The systematic bias in the weekly unemployment claims data has been increasing in recent years. Every week the BLS reports weekly claims to great fanfare, and at the same time the BLS quietly revises the previous week’s claims. The “preliminary” new data is compared against the revised “older” data to advertise any directional change. However, the data show that the revisions are almost always upwards, which is statistically impossible if the original claims estimate is done honestly. In practice the result is that the media receive a report which compares the current lowball number with last week’s upwardly-revised number, and dutifully report “unemployment claims drop”. However, a large part of the time this simply isn’t true; the initial number is just wrong and claims are simply bouncing around.
I’ve done these types of analyses myself several times in the past several years and always found the systematic bias maddening. See my Oct 2012 comments on Economist’s View (reposted below).
The situation reminds me of how sometimes a store will raise prices (say by 20%), then mark the product as “On Sale” (say “10% off”) and fooling the buyer into thinking they’re getting a good deal.
I can understand the value of this sort of behavior in a competitive retail market, but we should expect more from our economic statistics. And from our news sources. Any workers in a discipline that claims to be a science (e.g. econometrics) or to be objective and factual (e.g. serious journalists) need to be really aware of these sorts of errors, and work to eliminate them.
I’m glad to see this issue is getting more attention.
Reprint of comment from October 2012 on Economist’s View (during the brouhaha surrounding the allegedly fraudulent pre-election employment situation report):
The BLS would have far more credibility if they did not frequently report misleading headlines that “weekly unemployment claims decrease”. Their practice of comparing current-week preliminary (lower) claims against prior-week revised (increased) claims invariably fails to mention the amount of the upward revision.
The weekly claims series has flatlined for essentially all of 2012, but not at a level consistent with strong employment growth. See CalculatedRisk for the plot:http://www.calculatedriskblog.com/2012/10/weekly-initial-unemployment-claims.html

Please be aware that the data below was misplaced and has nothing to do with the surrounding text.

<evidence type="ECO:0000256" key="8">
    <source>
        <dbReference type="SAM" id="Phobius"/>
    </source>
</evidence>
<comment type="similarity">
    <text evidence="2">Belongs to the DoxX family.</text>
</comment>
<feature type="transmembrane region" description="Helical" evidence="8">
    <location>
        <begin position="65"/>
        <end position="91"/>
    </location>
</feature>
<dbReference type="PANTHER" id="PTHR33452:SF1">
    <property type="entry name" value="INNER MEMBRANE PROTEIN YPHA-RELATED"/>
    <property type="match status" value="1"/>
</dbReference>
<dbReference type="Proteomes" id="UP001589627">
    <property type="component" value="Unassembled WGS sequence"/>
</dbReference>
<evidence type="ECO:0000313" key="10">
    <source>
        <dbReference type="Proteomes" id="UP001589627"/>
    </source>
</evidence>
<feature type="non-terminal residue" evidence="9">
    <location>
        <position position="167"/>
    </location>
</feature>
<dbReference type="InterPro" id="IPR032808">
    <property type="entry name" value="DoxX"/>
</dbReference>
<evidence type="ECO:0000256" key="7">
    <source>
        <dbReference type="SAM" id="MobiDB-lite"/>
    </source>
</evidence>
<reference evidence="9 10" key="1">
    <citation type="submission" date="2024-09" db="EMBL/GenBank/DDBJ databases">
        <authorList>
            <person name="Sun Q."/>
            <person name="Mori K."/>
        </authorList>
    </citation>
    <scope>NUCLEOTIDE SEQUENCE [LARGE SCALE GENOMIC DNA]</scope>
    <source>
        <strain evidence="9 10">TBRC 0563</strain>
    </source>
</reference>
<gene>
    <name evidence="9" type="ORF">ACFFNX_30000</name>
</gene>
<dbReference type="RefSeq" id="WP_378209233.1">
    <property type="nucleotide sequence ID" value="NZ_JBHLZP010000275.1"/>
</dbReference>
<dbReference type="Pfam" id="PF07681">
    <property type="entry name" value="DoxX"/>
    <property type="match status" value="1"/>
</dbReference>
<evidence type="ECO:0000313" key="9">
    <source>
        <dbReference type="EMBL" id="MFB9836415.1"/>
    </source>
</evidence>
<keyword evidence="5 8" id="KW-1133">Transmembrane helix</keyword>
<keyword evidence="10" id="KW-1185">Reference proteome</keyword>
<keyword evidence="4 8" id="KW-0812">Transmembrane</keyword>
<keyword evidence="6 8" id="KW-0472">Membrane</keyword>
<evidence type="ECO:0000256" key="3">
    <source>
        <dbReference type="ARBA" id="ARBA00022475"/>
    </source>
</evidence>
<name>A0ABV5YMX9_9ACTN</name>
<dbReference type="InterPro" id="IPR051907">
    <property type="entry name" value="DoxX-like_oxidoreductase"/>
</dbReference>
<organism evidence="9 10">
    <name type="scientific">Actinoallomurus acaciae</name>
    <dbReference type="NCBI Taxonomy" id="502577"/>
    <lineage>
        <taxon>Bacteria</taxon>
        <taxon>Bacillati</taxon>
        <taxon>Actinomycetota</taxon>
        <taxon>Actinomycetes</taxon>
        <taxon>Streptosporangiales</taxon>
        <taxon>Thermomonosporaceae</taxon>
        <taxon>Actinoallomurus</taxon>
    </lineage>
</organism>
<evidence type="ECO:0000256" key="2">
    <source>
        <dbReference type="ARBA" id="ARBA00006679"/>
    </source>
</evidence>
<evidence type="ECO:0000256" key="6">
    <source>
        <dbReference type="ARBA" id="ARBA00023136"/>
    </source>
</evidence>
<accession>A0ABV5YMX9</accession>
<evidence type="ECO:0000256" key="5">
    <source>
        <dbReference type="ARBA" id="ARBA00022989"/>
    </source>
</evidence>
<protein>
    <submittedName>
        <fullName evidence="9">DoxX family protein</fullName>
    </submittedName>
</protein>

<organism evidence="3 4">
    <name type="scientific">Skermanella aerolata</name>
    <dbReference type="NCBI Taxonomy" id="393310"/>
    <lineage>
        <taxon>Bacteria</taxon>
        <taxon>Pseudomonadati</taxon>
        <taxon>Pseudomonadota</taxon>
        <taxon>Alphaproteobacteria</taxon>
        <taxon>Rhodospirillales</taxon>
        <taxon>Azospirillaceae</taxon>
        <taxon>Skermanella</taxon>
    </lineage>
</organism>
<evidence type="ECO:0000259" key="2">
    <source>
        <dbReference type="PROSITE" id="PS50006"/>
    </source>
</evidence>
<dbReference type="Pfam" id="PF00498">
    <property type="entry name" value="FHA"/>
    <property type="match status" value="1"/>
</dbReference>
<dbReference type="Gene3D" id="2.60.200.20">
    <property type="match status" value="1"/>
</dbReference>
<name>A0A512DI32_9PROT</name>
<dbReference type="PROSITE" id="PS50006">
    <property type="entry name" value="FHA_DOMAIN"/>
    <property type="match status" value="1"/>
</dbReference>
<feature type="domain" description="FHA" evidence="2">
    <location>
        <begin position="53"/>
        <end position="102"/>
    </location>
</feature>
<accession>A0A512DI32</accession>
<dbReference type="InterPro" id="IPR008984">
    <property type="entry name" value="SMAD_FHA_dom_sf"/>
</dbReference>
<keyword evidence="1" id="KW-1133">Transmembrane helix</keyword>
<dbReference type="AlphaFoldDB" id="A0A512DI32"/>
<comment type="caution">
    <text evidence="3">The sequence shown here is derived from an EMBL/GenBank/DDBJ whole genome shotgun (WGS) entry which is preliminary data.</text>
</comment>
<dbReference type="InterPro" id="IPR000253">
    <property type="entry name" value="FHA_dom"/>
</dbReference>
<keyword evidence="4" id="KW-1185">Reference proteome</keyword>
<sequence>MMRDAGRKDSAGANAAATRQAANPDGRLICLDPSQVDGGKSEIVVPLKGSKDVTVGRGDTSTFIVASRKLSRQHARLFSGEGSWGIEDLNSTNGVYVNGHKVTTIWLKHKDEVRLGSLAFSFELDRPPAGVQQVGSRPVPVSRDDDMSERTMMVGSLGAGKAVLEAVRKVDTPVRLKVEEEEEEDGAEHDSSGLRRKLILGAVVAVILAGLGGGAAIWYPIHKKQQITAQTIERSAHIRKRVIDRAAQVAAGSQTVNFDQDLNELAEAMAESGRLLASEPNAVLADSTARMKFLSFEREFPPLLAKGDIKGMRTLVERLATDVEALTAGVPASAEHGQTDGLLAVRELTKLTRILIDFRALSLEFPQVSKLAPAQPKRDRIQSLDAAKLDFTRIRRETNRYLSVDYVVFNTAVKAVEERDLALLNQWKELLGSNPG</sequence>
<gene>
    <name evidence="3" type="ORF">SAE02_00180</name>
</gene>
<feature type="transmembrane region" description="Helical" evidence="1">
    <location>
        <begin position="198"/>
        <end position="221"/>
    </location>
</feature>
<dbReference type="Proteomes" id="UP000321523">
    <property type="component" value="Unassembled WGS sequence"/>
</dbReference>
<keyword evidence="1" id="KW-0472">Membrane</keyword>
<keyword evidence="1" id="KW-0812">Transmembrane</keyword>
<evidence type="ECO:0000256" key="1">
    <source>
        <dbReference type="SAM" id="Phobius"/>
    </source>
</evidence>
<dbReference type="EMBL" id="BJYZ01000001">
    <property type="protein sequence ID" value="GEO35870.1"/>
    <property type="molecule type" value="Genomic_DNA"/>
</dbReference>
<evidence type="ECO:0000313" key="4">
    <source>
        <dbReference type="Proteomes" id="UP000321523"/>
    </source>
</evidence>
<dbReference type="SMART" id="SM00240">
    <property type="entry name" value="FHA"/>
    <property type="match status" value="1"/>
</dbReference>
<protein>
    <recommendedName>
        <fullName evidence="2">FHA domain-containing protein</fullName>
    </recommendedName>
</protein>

Every single week, the prior week’s preliminary estimate is revised upward. See the table below. This makes the current week’s number look better in comparison, since the current week’s number has not _yet_ been revised upward. This is not simply a statistical outlier, but a systematic error which acts as a propaganda tool.
It is not uncommon for this fraudulent comparison to cause errors in the reported _direction_ of the change from the prior week. There are weeks when the claims are increasing (on an apples-to-apples basis), but they are reported as decreases because the comparison is made against the revised data. For instance, the report for the week of March 24 claimed a “decrease” in claims from March 17, but in fact the claims had increased. Again, see the table below.
Under the general premise that “there is never just one cockroach”, the presence of this statistically indefensible data series leads all reasonable observers to be skeptical of everything else put out by the same organization.
Date Initial Revised Increase(+) or Decrease(-)? ** = Flagrantly Wrong Headline
12/31/2011: 372,000 375,000 +
1/7/2012: 399,000 402,000 + large “jump up” due to seasonal adjustment error?
1/14/2012: 352,000 356,000 + large “drop down” due to seasonal adjustment error?
1/21 377,000 379,000 +
1/28 367,000 373,000 +
2/4 358,000 361,000 +
2/11 348,000 351,000 +
2/18 351,000 353,000 + ** increase made to look unchanged
2/25 351,000 354,000 + ** unchanged made to appear as decrease
3/3 362,000 365,000 +
3/10 351,000 353,000 +
3/17 348,000 364,000 + Anomalously large upward revision makes subsequent data look better
3/24 359,000 363,000 + ** increase made to appear as decrease
3/31 357,000 367,000 + Anomalously large upward revision makes subsequent data look better
4/7 380,000 388,000 + large “jump up” due to seasonal adjustment error?
4/14 386,000 389,000 + ** increase made to appear as decrease
4/21 388,000 392,000 + ** increase made to appear as decrease
4/28 365,000 368,000 + large “drop down” due to seasonal adjustment error?
5/5 367,000 370,000 + ** increase made to appear as decrease
5/12 370,000 372,000 + ** increase made to appear as unchanged
5/19 370,000 373,000 + ** unchanged made to appear as decrease
5/26 383,000 389,000 +
6/2 377,000 380,000 +
6/9 386,000 389,000 +
6/16 387,000 392,000 + ** increase made to appear as decrease
6/23 386,000 388,000 +
6/30 374,000 376,000 +
7/7 350,000 352,000 + large “drop down” due to seasonal adjustment error?
7/14 386,000 388,000 + large “jump up” due to seasonal adjustment error?
7/21 353,000 357,000 +
7/28 365,000 367,000 +
8/4 361,000 364,000 +
8/11 366,000 368,000 +
8/18 372,000 374,000 +
8/25 374,000 377,000 + ** increase made to appear as unchanged
9/1 365,000 367,000 +
9/8 382,000 385,000 +
9/15 382,000 385,000 + ** unchanged made to appear as decrease
9/22 359,000 363,000 + large “drop down” due to seasonal adjustment error?
P.S. It is most interesting that the “preliminary” data upon which the headlines are based is not tabulated with the revised data. One must read each press release and copy the numbers to see this effect. Sorry if my tabulation is not as clean as it could be.